How To Start Investing When You’re Living Paycheck to Paycheck
If you are living to paycheck, investing may not even occupy the smallest amount of your mental real estate. But investing is critical, even if you are struggling to get by. There are two big reasons for that: inflation and compound interest.
First, inflation averaged 3.8% per year between 1960 and 2021. In January 2021, $100 had the same purchasing power as just $11.20 in January 1960. Put another way, you would have needed almost nine times as much money to buy the same thing in 2021 as in 1960. Hence, if your money isn’t growing, you are essentially losing money over time.
This gets to the importance of compound interest. If you had invested your $11.20 in 1960 and earned a modest 6% interest rate, it would have been worth $391.63 in 2021. In other words, it would have been worth several times more than its inflation-adjusted equivalent in 2021. Instead of losing money, you make money with compounding.
These examples show the need to invest, even if you’re living paycheck to paycheck. Here’s how to get started.
Invest Through Your Employer
One of the easiest ways to start investing is with an employer-sponsored retirement plan like a 401(k) or a 403(b). You often can invest via payroll deduction, so the money comes directly from your paycheck. No extra effort is necessary. Of course, if you are living paycheck to paycheck, you might think investing through work is impossible.
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But it’s easier than you may realize, especially if you invest in a tax-deferred account. You don’t pay tax on money invested in these accounts today, so each dollar in them reduces your taxable income. That could decrease your marginal tax rate, lowering your tax bill. Thus, your money could be worth more going into a tax-deferred retirement vehicle than if you spent the equivalent amount.
Buy Fractional Shares
Historically, one of the challenges for stock market investors has been high share prices. Today, stocks such as AutoZone, Booking Holdings and the A-class shares of Berkshire Hathaway have four-figure price tags. It’s easy to see why this would be a problem if you could invest only in these companies by purchasing whole shares.
Thankfully, many online brokerages are allowing fractional share purchases today. This lets you purchase small pieces of stock, so you can typically invest as much or as little as you want. Even $1 is enough to start investing in the stocks mentioned above. Popular financial firms such as Vanguard and Fidelity are among those that now support fractional share purchases of stock.
Buy Mutual Funds and ETFs
Buying a mutual fund or exchange-traded fund (ETF) takes the convenience of fractional shares one step further. In some cases, these funds often invest your money in hundreds or even thousands of companies every time you buy shares. For instance, total stock market index funds invest in nearly every publicly traded company. They often support fractional share purchases, too. Even if you don’t have much to invest, you can still invest $15 or $25 per month and let it grow with the market.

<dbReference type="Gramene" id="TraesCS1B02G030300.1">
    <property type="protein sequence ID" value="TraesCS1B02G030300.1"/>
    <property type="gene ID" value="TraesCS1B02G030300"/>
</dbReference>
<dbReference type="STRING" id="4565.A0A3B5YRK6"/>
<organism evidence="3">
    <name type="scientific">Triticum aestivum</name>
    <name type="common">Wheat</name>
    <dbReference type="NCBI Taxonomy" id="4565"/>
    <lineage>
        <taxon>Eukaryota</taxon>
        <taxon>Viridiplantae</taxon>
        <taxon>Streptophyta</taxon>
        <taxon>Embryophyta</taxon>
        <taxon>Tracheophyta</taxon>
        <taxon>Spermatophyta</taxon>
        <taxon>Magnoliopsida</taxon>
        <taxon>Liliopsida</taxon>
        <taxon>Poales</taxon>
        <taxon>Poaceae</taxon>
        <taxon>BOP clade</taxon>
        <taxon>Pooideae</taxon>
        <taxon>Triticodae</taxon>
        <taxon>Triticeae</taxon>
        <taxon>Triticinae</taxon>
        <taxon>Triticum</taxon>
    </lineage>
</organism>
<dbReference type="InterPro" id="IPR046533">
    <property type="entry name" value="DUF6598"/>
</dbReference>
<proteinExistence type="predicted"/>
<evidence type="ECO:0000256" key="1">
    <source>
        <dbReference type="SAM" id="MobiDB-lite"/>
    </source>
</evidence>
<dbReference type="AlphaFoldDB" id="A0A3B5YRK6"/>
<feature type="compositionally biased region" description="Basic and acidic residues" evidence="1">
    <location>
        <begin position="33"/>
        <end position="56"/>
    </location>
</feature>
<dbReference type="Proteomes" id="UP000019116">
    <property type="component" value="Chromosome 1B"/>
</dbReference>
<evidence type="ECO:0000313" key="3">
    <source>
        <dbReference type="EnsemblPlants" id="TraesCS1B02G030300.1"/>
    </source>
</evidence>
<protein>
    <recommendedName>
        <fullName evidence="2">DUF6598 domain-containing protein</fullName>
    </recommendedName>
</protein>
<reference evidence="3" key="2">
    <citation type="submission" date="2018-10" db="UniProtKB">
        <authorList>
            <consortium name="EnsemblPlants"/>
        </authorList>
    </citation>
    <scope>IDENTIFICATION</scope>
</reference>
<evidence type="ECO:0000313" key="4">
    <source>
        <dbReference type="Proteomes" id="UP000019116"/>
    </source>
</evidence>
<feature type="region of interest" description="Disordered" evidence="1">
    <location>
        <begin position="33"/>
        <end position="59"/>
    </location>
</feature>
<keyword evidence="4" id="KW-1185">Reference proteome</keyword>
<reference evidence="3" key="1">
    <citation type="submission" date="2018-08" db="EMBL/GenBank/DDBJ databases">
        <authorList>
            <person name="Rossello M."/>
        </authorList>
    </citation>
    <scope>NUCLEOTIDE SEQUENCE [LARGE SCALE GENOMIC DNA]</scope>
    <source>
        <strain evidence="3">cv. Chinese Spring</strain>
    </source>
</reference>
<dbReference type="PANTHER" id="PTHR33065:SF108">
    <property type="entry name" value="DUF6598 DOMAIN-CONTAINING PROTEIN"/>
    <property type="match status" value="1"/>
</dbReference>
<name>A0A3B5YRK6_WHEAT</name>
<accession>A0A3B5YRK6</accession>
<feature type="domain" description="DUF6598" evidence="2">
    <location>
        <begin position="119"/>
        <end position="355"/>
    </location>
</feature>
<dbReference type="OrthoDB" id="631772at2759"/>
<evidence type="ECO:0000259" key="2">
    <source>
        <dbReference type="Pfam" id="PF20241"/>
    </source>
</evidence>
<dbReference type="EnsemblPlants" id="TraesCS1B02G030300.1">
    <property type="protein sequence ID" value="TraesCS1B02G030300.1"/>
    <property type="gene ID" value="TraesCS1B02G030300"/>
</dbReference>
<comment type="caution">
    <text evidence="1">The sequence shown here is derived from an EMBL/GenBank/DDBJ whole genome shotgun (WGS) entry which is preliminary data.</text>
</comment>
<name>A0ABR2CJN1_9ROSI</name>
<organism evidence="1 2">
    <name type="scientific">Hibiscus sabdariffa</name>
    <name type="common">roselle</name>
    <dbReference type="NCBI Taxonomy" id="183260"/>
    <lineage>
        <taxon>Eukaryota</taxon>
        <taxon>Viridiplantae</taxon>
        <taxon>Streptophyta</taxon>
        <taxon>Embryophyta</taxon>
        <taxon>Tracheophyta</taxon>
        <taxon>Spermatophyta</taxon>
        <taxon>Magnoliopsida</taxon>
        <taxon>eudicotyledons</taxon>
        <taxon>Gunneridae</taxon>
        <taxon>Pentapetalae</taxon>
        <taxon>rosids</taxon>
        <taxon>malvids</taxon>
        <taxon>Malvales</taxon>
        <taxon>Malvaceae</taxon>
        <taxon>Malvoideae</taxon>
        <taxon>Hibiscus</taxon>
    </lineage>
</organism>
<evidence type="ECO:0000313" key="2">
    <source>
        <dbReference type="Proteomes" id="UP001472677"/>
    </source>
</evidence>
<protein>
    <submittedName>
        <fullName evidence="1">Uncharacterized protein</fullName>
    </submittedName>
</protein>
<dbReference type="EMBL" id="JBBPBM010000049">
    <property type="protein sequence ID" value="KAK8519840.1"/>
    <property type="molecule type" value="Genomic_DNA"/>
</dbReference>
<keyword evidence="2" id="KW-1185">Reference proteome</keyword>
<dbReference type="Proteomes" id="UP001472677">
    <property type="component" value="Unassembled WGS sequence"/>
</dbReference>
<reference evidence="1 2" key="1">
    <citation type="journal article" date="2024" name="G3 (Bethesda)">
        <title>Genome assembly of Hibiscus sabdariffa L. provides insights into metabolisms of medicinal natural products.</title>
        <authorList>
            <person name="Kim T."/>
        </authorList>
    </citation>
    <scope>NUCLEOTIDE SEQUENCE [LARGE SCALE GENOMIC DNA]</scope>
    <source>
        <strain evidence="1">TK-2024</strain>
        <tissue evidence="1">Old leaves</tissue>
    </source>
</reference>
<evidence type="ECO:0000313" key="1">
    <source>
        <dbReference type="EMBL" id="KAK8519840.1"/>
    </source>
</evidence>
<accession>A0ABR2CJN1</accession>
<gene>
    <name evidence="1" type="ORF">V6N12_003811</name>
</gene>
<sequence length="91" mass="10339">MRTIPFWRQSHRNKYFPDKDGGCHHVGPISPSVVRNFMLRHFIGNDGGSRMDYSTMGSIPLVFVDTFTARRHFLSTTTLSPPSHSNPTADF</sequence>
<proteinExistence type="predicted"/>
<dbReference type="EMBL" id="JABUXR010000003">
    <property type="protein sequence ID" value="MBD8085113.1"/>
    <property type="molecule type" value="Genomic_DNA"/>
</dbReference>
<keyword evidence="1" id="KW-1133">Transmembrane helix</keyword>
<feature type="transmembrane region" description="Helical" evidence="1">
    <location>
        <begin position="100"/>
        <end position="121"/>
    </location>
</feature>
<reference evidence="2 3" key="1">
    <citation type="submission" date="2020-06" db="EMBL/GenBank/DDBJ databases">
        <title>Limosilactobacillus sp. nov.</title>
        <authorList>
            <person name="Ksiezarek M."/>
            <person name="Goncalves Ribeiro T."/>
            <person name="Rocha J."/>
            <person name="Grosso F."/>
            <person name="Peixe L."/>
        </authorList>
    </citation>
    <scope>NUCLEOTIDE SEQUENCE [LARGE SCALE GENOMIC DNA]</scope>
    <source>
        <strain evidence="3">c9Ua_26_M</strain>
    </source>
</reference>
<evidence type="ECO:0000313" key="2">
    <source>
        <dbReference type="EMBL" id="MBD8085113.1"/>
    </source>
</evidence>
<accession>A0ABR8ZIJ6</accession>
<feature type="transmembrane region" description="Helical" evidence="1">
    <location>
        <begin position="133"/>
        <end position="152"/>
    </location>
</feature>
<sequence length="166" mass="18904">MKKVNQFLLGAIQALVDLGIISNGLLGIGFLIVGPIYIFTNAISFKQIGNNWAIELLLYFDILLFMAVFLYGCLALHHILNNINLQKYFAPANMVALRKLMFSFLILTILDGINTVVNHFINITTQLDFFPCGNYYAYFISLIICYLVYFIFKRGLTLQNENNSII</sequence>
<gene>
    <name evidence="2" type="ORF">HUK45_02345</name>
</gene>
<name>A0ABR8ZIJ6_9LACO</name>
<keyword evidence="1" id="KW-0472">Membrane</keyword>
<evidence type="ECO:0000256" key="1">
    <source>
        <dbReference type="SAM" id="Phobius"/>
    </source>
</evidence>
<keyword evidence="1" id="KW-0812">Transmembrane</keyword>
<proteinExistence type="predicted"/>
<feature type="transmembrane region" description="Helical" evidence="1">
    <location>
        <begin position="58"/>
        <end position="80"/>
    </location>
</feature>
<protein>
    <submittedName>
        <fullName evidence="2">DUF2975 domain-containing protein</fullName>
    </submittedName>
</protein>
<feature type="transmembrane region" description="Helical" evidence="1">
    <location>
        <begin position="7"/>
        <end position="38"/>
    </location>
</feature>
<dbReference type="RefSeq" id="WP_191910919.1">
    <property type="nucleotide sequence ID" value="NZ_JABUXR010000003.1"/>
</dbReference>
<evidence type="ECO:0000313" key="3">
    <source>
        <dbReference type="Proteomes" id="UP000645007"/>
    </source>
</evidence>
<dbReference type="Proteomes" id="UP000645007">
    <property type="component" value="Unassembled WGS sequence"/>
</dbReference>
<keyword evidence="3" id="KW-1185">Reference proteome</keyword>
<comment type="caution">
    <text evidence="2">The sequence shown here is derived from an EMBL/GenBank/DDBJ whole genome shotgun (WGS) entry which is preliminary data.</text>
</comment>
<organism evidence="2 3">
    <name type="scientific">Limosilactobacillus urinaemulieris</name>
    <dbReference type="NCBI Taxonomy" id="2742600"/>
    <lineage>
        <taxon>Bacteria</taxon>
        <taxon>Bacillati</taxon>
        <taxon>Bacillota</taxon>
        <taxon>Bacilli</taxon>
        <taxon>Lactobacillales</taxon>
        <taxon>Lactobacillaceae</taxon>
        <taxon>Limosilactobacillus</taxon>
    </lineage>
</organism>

Avoid Fees When Possible
Avoiding fees is a smart move for any investor. But when living paycheck to paycheck, it’s even more sensible to minimize the total amount you pay in fees.
Here’s a simple example that shows the impact of fees for someone investing $50 per month:
Suppose you start with $0, investing $50 per month ($600 per year) and earn a 6% return. You do this every month for 30 years. At the end of 30 years, if you invest with a 1% fee, you would have $41,856.47.
However, you would have paid $8,424.54 in fees. All else being equal, if you reduce the fee to 0.04%, you would have $49,909.56. In this second example, you pay just $371.45 in fees over 30 years. That’s about $1 per month.
Adopt a Zero-Based Budget
If you are living paycheck to paycheck, you may not have anything left to invest at the end of the month. While increasing your income would help, that takes time. For now, you can try using a zero-based budget. The name suggests you would spend every dollar, but that isn’t necessarily the case.
Rather, you give every dollar a specific purpose. One of those purposes could be saving and/or investing. If you live paycheck to paycheck, you may not have much left for savings goals. But adopting a zero-based budget means putting every dollar under a microscope. If you can identify one or two things you can eliminate or where you can make cuts, you might be able to scrape together $50 for investing.
Investing can seem difficult or impossible when you live paycheck to paycheck. But investing through your employer and buying fractional shares are among the methods to make it a reality. You also can use a zero-based budget to find a few dollars here and there to invest. Remember that every bit helps. The sooner you start investing, the better — even if it’s just a few dollars per month.
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